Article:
Researchers at the Joslin Diabetes Center have identified a gene that is responsible for the division and movement of marrow-derived, blood-forming stem cells, a finding that could have major implications for the future of bone marrow and blood cell transplantation.
Every year, some 45,000 patients undergo bone marrow or peripheral blood progenitor cell transplantation for the treatment of a variety of diseases, including leukemia, lymphoma, and immunodeficiency. Blood cell transplantation may also one day help people with diabetes better tolerate islet cell transplants without the need for prolonged use of powerful immunosuppressive drugs. In addition, transplantation of blood-forming stem cells, also called hematopoietic stem cells, may prove useful in halting the autoimmune process that causes type 1 diabetes.
The success of bone marrow and blood cell transplants depends on the ability of intravenously infused hematopoietic stem cells, which normally reside predominantly in the bone marrow, to accurately and efficiently migrate from the blood to the marrow of the transplant recipient and, once there, to repopulate their pool of mature blood cells.
In studying mice that lack the transcription factor early growth response gene (EGR-1), a team led by Amy Wagers, Ph.D., found that hematopoietic stem cells in the marrow of these animals divided about twice as often as stem cells in mice with the gene. Mice lacking EGR-1 also had higher numbers of such stem cells circulating in their blood.
The paper, published in the April issue of Cell Stem Cell, is the first to identify EGR-1 as a regulator of hematopoietic stem cell migration and proliferation. The transcription factor has already been identified as a tumor suppressor.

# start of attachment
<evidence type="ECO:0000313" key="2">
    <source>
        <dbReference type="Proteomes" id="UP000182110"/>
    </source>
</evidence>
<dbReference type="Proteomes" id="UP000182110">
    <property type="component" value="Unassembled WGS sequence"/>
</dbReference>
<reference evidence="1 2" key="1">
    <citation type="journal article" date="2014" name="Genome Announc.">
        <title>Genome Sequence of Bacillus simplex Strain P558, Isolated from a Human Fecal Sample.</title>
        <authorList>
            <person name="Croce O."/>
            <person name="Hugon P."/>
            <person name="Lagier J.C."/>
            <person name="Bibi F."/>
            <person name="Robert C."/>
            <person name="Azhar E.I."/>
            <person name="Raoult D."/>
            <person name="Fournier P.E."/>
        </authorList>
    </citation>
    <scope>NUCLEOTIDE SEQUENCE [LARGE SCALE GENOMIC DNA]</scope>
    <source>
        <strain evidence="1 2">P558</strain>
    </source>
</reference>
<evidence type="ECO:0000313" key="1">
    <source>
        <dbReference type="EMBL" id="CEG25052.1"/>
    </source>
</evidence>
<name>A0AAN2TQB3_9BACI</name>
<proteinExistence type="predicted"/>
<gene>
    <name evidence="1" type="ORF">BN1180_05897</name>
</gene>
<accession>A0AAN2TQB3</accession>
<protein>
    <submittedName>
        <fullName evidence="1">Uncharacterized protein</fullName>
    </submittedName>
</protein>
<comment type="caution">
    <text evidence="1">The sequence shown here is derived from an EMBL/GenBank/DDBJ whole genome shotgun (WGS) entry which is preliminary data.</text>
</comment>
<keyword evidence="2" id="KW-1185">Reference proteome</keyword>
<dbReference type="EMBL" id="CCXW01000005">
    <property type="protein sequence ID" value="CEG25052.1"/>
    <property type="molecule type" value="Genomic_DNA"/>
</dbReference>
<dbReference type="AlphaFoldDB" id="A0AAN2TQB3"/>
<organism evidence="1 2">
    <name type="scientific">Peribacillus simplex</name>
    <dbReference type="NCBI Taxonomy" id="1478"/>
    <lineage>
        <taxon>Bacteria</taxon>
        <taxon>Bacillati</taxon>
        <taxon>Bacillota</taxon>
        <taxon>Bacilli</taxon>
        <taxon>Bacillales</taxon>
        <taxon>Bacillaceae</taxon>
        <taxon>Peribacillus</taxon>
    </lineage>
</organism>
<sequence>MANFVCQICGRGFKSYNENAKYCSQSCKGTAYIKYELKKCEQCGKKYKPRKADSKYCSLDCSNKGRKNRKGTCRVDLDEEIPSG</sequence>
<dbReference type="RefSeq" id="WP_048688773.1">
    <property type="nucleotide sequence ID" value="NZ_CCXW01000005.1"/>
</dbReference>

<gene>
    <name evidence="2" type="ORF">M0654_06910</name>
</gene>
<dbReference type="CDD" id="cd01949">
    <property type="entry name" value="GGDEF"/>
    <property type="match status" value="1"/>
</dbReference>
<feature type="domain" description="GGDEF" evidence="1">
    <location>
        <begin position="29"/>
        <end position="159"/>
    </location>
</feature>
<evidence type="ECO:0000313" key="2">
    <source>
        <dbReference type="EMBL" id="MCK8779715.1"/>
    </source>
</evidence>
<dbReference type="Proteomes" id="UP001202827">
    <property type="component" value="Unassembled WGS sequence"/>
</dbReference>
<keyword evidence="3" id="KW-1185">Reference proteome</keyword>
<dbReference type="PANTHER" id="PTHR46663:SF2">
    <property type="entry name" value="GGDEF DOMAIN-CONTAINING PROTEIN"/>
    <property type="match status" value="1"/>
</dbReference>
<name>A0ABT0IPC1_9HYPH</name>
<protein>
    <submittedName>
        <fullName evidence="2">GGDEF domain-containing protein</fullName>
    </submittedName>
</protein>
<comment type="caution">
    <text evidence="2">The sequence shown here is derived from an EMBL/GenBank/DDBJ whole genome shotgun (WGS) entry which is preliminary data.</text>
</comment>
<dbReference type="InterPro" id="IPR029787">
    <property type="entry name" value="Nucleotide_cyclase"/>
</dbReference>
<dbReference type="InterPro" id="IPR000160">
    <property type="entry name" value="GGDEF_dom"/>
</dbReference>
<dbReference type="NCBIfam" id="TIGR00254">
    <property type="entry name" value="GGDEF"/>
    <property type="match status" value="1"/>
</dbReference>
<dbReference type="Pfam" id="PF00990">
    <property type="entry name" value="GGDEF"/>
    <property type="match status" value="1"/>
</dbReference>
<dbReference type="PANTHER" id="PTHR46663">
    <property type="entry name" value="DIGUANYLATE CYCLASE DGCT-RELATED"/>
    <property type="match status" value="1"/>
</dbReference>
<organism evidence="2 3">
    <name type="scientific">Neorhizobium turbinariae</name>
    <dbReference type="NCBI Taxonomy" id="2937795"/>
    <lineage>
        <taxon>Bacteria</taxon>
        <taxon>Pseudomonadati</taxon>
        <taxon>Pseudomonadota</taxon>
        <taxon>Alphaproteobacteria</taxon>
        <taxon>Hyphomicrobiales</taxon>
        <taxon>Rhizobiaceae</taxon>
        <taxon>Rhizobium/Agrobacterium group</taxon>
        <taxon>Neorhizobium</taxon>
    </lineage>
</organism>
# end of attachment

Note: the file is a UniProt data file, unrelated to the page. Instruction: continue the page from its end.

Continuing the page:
"The transcription factor EGR-1 is important in both of these processes," said Wagers, Principal Investigator in the Joslin Section on Developmental and Stem Cell Biology, principal faculty member at the Harvard Stem Cell Institute and Assistant Professor of Pathology at Harvard Medical School. "This factor gives us a handle on the discovery of new pathways that regulate the movement of stem cells."
The knowledge that EGR-1 suppression increases blood-forming stem cell production in the marrow and movement into the bloodstream suggests "a unique opportunity to target this pathway" to manipulate stem cell activity in the context of clinical bone marrow transplantation, the paper says.
"The process of cell migration is critical," Wagers said. Migration of hematopoietic stem cells from the blood to the marrow is essential for effective transplantation, and the reverse process of migration from the marrow to the blood -- an event called "mobilization" -- is increasingly exploited for the collection of donor cells for transplant.
"By figuring out in future studies which genes this transcription factor is regulating we can find new ways, by targeting those genes, to enhance stem cell mobilization in people whose stem cells don't mobilize well," she said.
Bone marrow transplant patients are also vulnerable to infections in the period post-transplant when they may have insufficient numbers of blood cells. A mechanism to speed the recovery of normal levels of circulating blood cells, based on manipulations of EGR-1, would be beneficial in this manner as well, the paper points out.
The Wagers Lab at Joslin focuses on hematopoietic stem cells, which constantly maintain and can fully regenerate the entire blood system, as well as on skeletal muscle satellite cells, involved in skeletal muscle formation. This work is aimed particularly at defining novel mechanisms that regulate the migration, expansion, and regenerative potential of these two distinct adult stem cells.
The research was funded in part by a Burroughs Wellcome Fund career award, Smith Family New Investigator award, and an NIH/NIDDK training grant.
Other authors include Irene M. Min, Ph.D.; Giorgio Pietramaggio, M.D.; Francis S. Kim, all of Joslin; Emmanuelle Passegue, Ph.D., of the University of California, San Francisco; and Kristen E. Stevenson, Dana-Farber Cancer Institute.
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